Keitlah, 24, said the team is still getting used to receiving calls from the coast guard and the Joint Rescue Co-ordination Centre after years of responding to emergencies heard over local radio.

Some Bella Bella residents are also looking to the Indigenous-led auxiliary program as a initiative to build a successful working relationship with the government, Johnson said.

Dirk Meissner, The Canadian Press


Like us on Facebook and follow us on Twitter.

Want to support local journalism during the pandemic? Make a donation here.

Canadian Coast GuardIndigenous

Get local stories you won't find anywhere else right to your inbox.
Sign up here

Just Posted

Mandatory masks has caused a division of opinion and increased hostility by the anti-mask movement. (Western News file photo)
OPINION: ‘I wear a mask for people like this daughter who hasn’t seen her mom since February’

‘Her story broke me…maybe because I had just watched protesters laughing in their unmasked revelry’

Steve French caught the halo moon on his camera on Saturday night. (Steve French Facebook)
Did you see the halo moon last night?

The halo is actually millions of tiny ice crystals

Movie crews filmed a holiday parade in Summerland in July. The parade, filmed on Main Street in Summerland, is for the movie, The Christmas Yule Blog. (John Arendt - Summerland Review)
QUIZ: Test your knowledge of holiday movies and television specials

The festive season is a time for relaxing and enjoying some seasonal favourites

One of the Penticton Fire Department engines. (File)
Penticton fire chief proposes new engine, more staff for 2021

Council approved the requests in their budget deliberations on Nov. 24

Supt. Brian Hunter will be presenting first quarter RCMP stats to Penticton city council, tomorrow (April 21). (Phil McLachlan - Western News - File)
Penticton RCMP head wants to set up dedicated prolific offender task force

Supt. Brian Hunter plans to use the additional officers city council approved for the force

Mary Cox and Jack Plant dance in their pyjamas and slippers at the morning pyjama dance during the Rhythm Reelers’ 25 Annual Rally in the Valley Square Dance Festival in Chilliwack on June 4, 2011. Sunday, Nov. 29, 2020 is Square Dancing Day. (Jenna Hauck/ Chilliwack Progress file)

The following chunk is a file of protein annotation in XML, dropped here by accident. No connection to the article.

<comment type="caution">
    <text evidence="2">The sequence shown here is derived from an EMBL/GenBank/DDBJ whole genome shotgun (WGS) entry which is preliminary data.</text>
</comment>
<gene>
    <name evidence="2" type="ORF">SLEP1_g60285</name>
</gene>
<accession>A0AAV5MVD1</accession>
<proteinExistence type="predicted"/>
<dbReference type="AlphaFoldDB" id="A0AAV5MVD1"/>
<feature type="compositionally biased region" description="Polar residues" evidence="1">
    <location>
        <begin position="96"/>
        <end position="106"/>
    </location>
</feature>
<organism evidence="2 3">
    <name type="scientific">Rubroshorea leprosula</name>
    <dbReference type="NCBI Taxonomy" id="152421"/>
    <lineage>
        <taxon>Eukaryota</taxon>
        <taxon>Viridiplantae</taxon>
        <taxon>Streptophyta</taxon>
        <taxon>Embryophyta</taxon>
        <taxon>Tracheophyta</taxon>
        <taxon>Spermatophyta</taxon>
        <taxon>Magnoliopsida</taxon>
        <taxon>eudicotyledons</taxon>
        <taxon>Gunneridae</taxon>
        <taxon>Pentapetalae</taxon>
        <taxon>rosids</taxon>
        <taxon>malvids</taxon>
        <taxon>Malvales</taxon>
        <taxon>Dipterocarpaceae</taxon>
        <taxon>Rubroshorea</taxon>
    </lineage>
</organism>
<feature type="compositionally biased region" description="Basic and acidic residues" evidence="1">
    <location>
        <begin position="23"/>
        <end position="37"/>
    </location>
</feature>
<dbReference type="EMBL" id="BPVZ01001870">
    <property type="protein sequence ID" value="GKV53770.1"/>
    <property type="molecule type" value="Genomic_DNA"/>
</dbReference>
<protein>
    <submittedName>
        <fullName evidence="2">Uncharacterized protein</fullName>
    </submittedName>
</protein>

Unofficial holidays: Here’s what people are celebrating for the week of Nov. 29 to Dec. 5

Square Dancing Day, Disability Day and International Ninja Day are all coming up this week

Black Press Media and BraveFace have come together to support children facing life-threatening conditions. Net proceeds from these washable, reusable, three-layer masks go to Make-A-Wish Foundation BC & Yukon.
Put on a BraveFace: Help make children’s wishes come true

Black Press Media, BraveFace host mask fundraiser for Make-A-Wish Foundation

Real Canadian Superstore in Kelowna. (Google Maps)
Kelowna Superstore employee tests positive for COVID-19

The last day the employee worked was Nov. 23

A man walks by a COVID-19 test pod at the Vancouver airport in this undated handout photo. A study has launched to investigate the safest and most efficient way to rapidly test for COVID-19 in people taking off from the Vancouver airport. The airport authority says the study that got underway Friday at WestJet’s domestic check-in area is the first of its kind in Canada. THE CANADIAN PRESS/HO, Vancouver Airport Authority *MANDATORY CREDIT*
COVID-19 rapid test study launches at Vancouver airport for departing passengers

Airport authority says that a positive rapid test result does not constitute a medical diagnosis for COVID-19

RCMP. (Phil McLachlan - Black Press Media)
RCMP issue warning after woman assaulted while walking in Kelowna

On Saturday, the unknown man ran up and grabbed her in an inappropriate manner before fleeing

A West Cabs driver is being investigated for an incident which allegedly took place this week. (West Cabs)
West Kelowna cab driver under investigation after altercation over his lack of mask

Passenger alleges cab driver became confrontational when asked about wearing mask

(Pixabay)
‘We need to be empathetic’; Kelowna support worker speaks out after disabled individual denied haircut

Individual with severe autism denied service at a Kelowna hair salon for not wearing mask

Parents are urged to be on alert after a potential child abduction attempt took place near Armstrong Elementary School Friday, Nov. 27, 2020. (amsas/neden photo)
Possible child abduction attempt at North Okanagan elementary school prompts warning

A letter from the school’s principal urges parents to be on high alert

British Columbia provincial health officer Dr. Bonnie Henry wears a face mask as she views the Murals of Gratitude exhibition in Vancouver, on Friday, July 3, 2020. THE CANADIAN PRESS/Darryl Dyck
COLUMN: Anti-maskers’ message misses the mark

Following COVID-19 restrictions now could determine just how happy our holidays are

Most Read